Argentina's coup d'Etat in 1976 led to one of the bloodiest dictatorships in its history--thirty thousand people were abducted, tortured, and subsequently "disappeared." And hundreds of babies born to pregnant political prisoners were stolen from their doomed mothers and "given" to families with military ties or who were collaborators of the regime. AnalIa was one of these children, raised without suspecting that she was adopted. At twenty seven, she learned that her name wasn't what she believed it to be, that her parents weren't her real parents, and that the farce conceived by the dictatorship had managed to survive through more than two decades of democracy.
In "My Name is Victoria, "it is no longer AnalIa, but Victoria who tells us her story, in her own words: the life of a young and thriving middleclass woman from the outskirts of Buenos Aires with strong political convictions. Growing up, she thought she was the black sheep of the family with ideas diametrically opposed to her parents'. It wasn't until she discovered the truth about her origins and the shocking revelation of her uncle's involvement in her parents' murder and in her kidnapping and adoption that she was able to fully embrace her legacy. Today, as the youngest member of congress in Argentina, she has reclaimed her identity and her real name: Victoria Donda. This is Victoria's story, from the moment her parents were abducted to the day she was elected to parliament.
About the Author
Victoria Donda is a human rights activist and legislator. She is the first daughter of a disappeared person, born in captivity, to become a member of the Argentine National Congress. She is also the youngest woman to hold that office.
Magda Bogin is a novelist, translator, and journalist. She is the author of "Natalya, God's Messenger, "and "The Women Troubadours, "and has published numerous translations, including "House of the Spirits." Fluent in Spanish, English, French, Italian, and Russian, she is the founder and director of Under the Volcano.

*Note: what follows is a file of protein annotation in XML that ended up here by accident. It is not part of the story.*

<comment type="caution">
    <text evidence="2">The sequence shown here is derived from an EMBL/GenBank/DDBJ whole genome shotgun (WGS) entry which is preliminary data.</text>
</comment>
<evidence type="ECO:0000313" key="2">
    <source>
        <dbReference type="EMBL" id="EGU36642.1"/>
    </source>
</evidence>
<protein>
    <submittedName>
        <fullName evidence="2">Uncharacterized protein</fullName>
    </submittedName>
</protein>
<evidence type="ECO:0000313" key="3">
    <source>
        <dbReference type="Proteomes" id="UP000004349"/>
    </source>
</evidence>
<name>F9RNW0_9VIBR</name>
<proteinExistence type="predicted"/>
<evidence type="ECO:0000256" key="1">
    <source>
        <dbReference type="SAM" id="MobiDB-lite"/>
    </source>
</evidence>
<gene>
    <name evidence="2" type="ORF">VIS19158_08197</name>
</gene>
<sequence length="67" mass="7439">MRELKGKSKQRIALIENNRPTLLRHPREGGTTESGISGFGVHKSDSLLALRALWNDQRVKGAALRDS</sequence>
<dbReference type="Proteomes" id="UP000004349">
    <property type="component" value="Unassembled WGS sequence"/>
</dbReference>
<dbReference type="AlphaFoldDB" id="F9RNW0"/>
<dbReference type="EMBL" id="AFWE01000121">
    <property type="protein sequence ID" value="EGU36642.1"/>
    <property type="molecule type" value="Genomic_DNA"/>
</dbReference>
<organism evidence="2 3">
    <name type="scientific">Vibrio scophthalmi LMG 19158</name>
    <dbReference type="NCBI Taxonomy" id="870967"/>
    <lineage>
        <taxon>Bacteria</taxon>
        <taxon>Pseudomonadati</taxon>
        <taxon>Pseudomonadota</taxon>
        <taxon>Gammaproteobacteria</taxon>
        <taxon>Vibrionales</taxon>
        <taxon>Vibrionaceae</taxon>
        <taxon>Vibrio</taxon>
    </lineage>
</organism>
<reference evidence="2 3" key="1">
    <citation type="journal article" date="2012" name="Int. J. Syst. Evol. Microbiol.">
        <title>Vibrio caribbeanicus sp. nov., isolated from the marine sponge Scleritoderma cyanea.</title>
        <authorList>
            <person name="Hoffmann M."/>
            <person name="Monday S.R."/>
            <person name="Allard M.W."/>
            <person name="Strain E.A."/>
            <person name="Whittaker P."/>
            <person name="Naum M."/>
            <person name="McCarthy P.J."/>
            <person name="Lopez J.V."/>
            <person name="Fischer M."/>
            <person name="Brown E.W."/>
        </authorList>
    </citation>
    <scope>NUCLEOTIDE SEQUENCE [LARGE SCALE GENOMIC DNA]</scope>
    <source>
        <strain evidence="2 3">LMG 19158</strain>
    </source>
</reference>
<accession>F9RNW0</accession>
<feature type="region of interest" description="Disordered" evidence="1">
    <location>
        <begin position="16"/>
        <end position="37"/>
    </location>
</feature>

“A compelling memoir by an Argentine writer who discovers that her mother was killed by the brutal military dictatorship—and that the man she thought was her father was part of the regime.” —O, The Oprah Magazine
“Donda deftly leads readers through Argentina’s Byzantine history of guerrilla groups, dictatorships, coups and military policies, providing a solid foundation for understanding the political and social upheavals underpinning her story…Donda’s captivating account of her surreal role in pulling back the curtain on one of the darkest periods of Argentine history merits a wide readership.” —Kirkus Reviews
“A powerful story of a woman who defies all odds and learns her true identity, and succeeds. Victoria Donda’s journey to claim her identity is exemplary, and refreshing. She represents a generational change and promise for Argentina. I highly recommend this book. You will come out stronger and full of optimism about life. The narrative is spellbinding.” —David Cox, CNN journalist, author of Dirty Secrets, Dirty War and Unveiling the Enigma: Who Stole the Hands of Juan Peron
“This extraordinary book is a gift from the generous heart and bright intellect of Victoria Donda, who was the 78th grandchild identified by the Grandmothers of Plaza de Mayo. Victoria’s triumph is to take us to the core of her resilience–her determination to fight for her dignity and her identity, while she leads the reader through the maze of Argentine politics and history. Empowered and empowering, My Name is Victoria sheds light on our quest to recover from a collective tragedy, to resist destruction at the hands of the powerful, to keep loving when an avalanche of hatred threatens our sanity.” —Alicia Partnoy, author of The Little School: Tales of Disappearance and Survival